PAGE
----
[Numpy-discussion] Numpy governance update

Perry Greenfield perry@stsci....
Wed Feb 15 15:00:55 CST 2012

On Feb 15, 2012, at 3:01 PM, Matthew Brett wrote:


My 2 cents.

I think you put too much faith in formal systems. There are plenty of  
examples of formal governance that fail miserably. In the end it  
depends on the people and their willingness to continue cooperating.  
Formal governance won't protect people from misbehaving or abusing the  
formal system if they are so inclined.

So my thought on this is why not see how it works out. Even if  
Travis's company has a conflict of interest (and that is certainly a  
possibility) it isn't always a bad thing. Look at two scenarios:

1) a project requires that all work is done by altruistic people with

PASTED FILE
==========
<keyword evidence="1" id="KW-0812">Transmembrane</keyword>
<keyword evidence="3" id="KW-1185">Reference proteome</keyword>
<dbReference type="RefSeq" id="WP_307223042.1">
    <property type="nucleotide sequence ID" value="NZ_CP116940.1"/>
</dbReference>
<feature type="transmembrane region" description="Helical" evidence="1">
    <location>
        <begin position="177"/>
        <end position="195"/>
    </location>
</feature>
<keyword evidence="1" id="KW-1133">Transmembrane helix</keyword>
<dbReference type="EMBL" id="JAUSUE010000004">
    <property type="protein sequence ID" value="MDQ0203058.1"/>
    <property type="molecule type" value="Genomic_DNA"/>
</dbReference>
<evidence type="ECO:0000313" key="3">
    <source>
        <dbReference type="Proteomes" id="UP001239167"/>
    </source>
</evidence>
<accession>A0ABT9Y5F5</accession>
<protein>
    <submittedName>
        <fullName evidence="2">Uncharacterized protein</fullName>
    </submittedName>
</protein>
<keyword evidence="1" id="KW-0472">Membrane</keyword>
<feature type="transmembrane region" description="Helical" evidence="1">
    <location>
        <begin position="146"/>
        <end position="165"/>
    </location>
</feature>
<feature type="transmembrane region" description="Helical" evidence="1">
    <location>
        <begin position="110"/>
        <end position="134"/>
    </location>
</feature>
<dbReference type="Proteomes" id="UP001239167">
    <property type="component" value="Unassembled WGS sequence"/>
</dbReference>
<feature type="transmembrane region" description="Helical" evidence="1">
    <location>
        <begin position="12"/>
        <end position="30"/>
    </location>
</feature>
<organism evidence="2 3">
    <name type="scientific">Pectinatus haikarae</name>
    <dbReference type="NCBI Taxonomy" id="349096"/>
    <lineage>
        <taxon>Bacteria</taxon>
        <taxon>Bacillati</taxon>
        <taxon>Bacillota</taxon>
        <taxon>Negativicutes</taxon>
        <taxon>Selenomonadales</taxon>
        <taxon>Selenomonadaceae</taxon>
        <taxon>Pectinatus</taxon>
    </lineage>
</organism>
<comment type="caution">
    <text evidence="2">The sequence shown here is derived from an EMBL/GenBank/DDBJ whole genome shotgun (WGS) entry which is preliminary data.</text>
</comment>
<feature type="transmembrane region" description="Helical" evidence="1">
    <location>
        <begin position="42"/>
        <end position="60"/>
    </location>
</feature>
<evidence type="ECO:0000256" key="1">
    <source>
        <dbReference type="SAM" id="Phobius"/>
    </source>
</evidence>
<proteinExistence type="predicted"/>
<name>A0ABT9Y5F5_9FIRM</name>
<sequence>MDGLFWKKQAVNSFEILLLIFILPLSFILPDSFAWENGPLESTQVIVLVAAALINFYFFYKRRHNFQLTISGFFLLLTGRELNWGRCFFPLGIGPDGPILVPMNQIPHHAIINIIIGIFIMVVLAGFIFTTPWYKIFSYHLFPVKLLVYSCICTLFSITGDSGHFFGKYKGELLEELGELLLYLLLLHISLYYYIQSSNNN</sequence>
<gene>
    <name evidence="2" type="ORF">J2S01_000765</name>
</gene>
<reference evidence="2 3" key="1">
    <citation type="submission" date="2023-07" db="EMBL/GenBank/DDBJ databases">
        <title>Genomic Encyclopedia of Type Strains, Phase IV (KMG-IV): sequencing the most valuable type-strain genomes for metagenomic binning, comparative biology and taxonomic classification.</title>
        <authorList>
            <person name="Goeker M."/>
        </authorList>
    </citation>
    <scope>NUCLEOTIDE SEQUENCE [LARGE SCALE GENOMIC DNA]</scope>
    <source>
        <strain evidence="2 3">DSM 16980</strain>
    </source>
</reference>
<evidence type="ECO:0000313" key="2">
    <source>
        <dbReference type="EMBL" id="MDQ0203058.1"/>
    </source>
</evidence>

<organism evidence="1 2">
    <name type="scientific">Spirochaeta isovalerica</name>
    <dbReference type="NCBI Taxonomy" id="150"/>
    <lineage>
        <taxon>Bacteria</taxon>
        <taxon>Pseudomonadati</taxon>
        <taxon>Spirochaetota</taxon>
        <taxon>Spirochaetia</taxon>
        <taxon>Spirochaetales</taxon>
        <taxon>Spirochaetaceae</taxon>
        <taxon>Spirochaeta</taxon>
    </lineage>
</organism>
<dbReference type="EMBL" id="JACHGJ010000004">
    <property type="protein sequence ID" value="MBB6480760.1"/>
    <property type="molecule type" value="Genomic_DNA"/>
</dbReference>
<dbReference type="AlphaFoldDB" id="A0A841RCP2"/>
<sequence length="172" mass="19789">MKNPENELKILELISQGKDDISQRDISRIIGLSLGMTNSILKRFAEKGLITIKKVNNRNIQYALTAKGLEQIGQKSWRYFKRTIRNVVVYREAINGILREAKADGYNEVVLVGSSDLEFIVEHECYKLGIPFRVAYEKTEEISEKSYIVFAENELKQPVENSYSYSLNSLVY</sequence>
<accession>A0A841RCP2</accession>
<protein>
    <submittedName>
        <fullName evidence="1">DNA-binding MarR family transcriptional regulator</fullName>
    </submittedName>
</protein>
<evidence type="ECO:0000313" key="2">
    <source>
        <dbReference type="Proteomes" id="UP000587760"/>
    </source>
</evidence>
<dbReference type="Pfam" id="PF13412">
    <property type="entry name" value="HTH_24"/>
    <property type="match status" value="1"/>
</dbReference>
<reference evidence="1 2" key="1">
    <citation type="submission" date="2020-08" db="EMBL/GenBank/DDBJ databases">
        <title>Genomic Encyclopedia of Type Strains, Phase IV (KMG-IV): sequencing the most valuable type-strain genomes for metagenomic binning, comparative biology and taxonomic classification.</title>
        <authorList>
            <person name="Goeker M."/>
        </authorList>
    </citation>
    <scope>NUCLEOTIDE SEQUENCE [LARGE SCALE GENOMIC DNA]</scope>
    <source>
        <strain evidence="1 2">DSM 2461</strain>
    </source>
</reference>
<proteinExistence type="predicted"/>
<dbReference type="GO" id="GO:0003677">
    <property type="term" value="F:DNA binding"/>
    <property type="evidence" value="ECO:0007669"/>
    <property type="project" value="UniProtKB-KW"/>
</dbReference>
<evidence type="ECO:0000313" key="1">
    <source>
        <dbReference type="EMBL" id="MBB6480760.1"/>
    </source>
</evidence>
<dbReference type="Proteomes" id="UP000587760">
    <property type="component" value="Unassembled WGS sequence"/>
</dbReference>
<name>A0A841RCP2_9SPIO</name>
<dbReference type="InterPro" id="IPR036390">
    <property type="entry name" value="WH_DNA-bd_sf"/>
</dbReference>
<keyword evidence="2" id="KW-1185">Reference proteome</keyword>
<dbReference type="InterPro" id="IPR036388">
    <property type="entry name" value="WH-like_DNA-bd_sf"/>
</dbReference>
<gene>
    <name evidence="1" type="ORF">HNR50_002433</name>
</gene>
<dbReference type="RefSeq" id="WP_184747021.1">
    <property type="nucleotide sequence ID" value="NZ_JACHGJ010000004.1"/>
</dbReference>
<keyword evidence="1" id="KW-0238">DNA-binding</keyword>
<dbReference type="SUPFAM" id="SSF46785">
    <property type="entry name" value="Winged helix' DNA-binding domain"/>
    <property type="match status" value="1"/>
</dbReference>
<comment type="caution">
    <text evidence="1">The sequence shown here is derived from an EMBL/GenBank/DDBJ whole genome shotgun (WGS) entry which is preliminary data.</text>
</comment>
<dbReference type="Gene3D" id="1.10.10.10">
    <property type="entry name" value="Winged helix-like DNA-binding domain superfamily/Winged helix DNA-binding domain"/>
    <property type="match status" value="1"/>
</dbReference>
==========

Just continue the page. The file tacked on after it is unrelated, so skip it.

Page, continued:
no conflicts of interest. But it languishes  due to a lack of  
sufficient resources.

2) a big, bad, evil, self-interested company infuses lots of resources  
and talent, and they bend the project their way to meet their  
interests. The resulting project has lots of new capability, but isn't  
quite as pure as the altruistic people would have had it. (Mind you,  
it's still open source software!)

Neither is ideal. But sometimes it's 2) that has led to progress. If  
the distortion of the self interested companies it too big, then it's  
a net negative. But even the self-interested company has a large stake  
in seeing the community not split.

And you see this in the open source community all the time, even from  
the "altruistic". Those that do the work generally get the most say in  
how it is done.

Finally, I think you should cut Travis some slack here. No one has  
come close to the personal investment in numpy that he has (and you  
probably aren't aware of all if it). If anyone deserves the benefit of  
the doubt, it's Travis. Why not base criticism on actual problems  
rather than anticipated ones?


(full disclosure: one of those selected board members)

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